Looking at a variety of indicators, I think it is fair to conclude that Red Bull produced a very dominant car this year, with Verstappen taking many dominance records, including an astonishing 1000 laps lead, and 12 races won from pole. But, this is at least in part also due to Verstappen's almost robotic consistency capitalizing on his advantage. Looking at various indicators the 2023 Red Bull car, does not seem to be more dominant then some of F1's other legendary cars. To some degree, the record breaking points advantage over the season, is due to the strength of the competition. If you factor out, Verstappen, 2023 would have been a very exciting season with 7 different winners, and a closely fought championship, Red Bull might still have won, but probably not with the margin that it did.

[...]

Finally, I must mention that I have noted a curious tendency among various acquaintances of mine and many others to grossly downplay the astronomical dominance of the RB this season while greatly playing-up the dominance of the Merc cars during their dominant years [...]

Similarly, I see the curious tendency of people to down play the 2014-2016 Mercedes dominance. For most of those years, the competition didn't stand a chance to grab pole or win the race, unless there was some mechanical failure or driver error. In 2016 Mercedes would have won all races on pace, was it not for Hamilton and Rosberg crashing in Spain, or Hamilton's engine failure/Rosberg's turn 1 incident in Malaysia. In qualifying, the Mercedes was a median half second ahead over this era. At least in 2023 we had a variety of teams on pole, and regular on track over takes for the lead.
 
Similarly, I see the curious tendency of people to down play the 2014-2016 Mercedes dominance. For most of those years, the competition didn't stand a chance to grab pole or win the race, unless there was some mechanical failure or driver error. In 2016 Mercedes would have won all races on pace, was it not for Hamilton and Rosberg crashing in Spain, or Hamilton's engine failure/Rosberg's turn 1 incident in Malaysia. In qualifying, the Mercedes was a median half second ahead over this era. At least in 2023 we had a variety of teams on pole, and regular on track over takes for the lead.
both were crap, but at we had competition & we had 2 title deciders in 3 years, if i was to say i would say mercedes was prost/senna but we are currently are in schumacher/barrichello & Vettel/Webber era

dominant cars are ok if you have to 2 level drivers
 
As others have pointed out, using race pace as an indicator can easily be skewed. In both 1988 and 2016 both drivers in the team were pushing to win which as a consequence caused them both to driver more quickly. Verstappen has rarely been challenged during a race which has allowed him to driver very much within himself and the capabilities of the car. Vettel did much the same in 2013, he was often 2 seconds ahead after the first lap and then slowly drifted away from the rest of the field. I also have vague memories of Senna in the McLaren often slowing up the last lap or two as there was little point in putting any stress on the car as the win was in the bag.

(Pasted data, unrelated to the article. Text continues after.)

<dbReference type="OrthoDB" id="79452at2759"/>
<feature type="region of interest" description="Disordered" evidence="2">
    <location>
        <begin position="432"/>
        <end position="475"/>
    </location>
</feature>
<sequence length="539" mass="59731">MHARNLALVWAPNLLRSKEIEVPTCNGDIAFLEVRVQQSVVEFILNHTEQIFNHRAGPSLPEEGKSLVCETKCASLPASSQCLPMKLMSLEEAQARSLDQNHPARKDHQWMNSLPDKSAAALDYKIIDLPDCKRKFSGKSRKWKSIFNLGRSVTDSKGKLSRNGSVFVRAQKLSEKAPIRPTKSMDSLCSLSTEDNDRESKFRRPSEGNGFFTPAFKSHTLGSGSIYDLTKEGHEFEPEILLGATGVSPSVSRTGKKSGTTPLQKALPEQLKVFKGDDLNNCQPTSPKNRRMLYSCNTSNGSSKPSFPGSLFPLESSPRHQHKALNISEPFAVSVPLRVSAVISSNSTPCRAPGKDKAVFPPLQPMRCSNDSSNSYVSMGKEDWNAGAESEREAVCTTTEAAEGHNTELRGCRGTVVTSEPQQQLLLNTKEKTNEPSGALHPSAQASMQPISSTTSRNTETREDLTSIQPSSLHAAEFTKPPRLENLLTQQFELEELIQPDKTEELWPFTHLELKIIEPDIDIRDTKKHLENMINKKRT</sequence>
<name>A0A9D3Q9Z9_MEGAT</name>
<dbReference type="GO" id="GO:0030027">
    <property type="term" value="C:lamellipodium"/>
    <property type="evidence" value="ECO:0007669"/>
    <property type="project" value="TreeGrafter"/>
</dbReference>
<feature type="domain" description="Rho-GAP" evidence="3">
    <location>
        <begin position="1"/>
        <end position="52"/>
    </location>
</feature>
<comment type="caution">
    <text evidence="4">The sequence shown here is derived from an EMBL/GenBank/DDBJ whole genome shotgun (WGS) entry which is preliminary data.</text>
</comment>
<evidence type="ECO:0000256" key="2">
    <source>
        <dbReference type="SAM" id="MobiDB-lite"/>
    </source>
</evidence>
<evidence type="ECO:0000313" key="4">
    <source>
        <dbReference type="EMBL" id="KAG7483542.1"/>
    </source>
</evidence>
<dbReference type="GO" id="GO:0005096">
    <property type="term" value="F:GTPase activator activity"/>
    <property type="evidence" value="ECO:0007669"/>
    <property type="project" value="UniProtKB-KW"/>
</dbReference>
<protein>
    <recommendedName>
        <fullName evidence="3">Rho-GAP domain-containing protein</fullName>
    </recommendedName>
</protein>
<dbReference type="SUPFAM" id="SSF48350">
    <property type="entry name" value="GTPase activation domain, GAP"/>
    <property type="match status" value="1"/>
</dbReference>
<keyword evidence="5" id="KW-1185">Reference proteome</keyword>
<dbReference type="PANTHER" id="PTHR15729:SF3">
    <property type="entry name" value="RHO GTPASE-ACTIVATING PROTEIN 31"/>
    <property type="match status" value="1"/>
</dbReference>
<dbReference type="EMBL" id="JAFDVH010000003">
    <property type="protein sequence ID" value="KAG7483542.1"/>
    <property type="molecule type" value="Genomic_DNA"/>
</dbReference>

It is safe to say that Max have driven fantastically well in 2023, with a car which suited his style and was significantly better than any other team managed to produce. I doubt we will ever get to know why Perez wasn't able to extract the same performance as Verstappen, but again, this is not unique, look at Piquet and Rebaque in 1981, Senna and Berger in 1991, or Mansell and Patrese in 1992. What is clear in all of those cases is that the one driver has more ability to race a car than the other. Ditto Max and Sergio.
 
FB Berger was always hired as a "second" driver to Senna, and (just like all of Senna's teammates) had no chance in qualifying against him. However, the gap in the championship owes an awful lot to Berger's luck in the races - Berger retired from 7 races (from memory, I think that most of these were either engine, or gearbox failures), whilst Senna suffered from unreliability once during the season.

It was this, metronomic, reliability, that won Senna the championship in 1991 - rather than his domination (even though he did win more races than anyone else).
 
But Gerhard was never as fast at Ayrton, and has admitted as much - Gerhard Berger explains why he struggled to match former team-mate Ayrton Senna

I'm sure Bottas thought he could challenge Hamilton when he arrived at Mercedes, but admitted that he couldn't after he left for Alfa - Valtteri Bottas admits his five seasons with Lewis Hamilton were 'exhausting'. And Nico Rosberg had to dig so deep to beat Lewis in 2016 he retired after the end of the season, whilst Lewis just carried on afterwards winning more and more.

Regardless of "luck", "circumstances", "reliability", some drivers are simply better than others. And I haven't mentioned Vettel and Webber. Mark's ego will never allow him to admit that Sebastian was a better driver than he was. "Not bad for a number 2" stands up as one of the most crass comments by an F1 driver when you know the truth behind events that weekend at Silverstone. The harsh truth is that Mark simply could not drive the car as fast as Sebastian.
 
that was the difference between bottas & hamilton. perez is the same & i assume berger was but i didnt live through it. that he was good enough to beat him over 1 weekend but over a season talent will overcome it
 
Berger and Patrese were solid, reliable drivers who on their day were quick but never ultra quick. Rebaque on the other hand was available at short notice to take over after Zunino was dropped and somehow did enough to get a full season.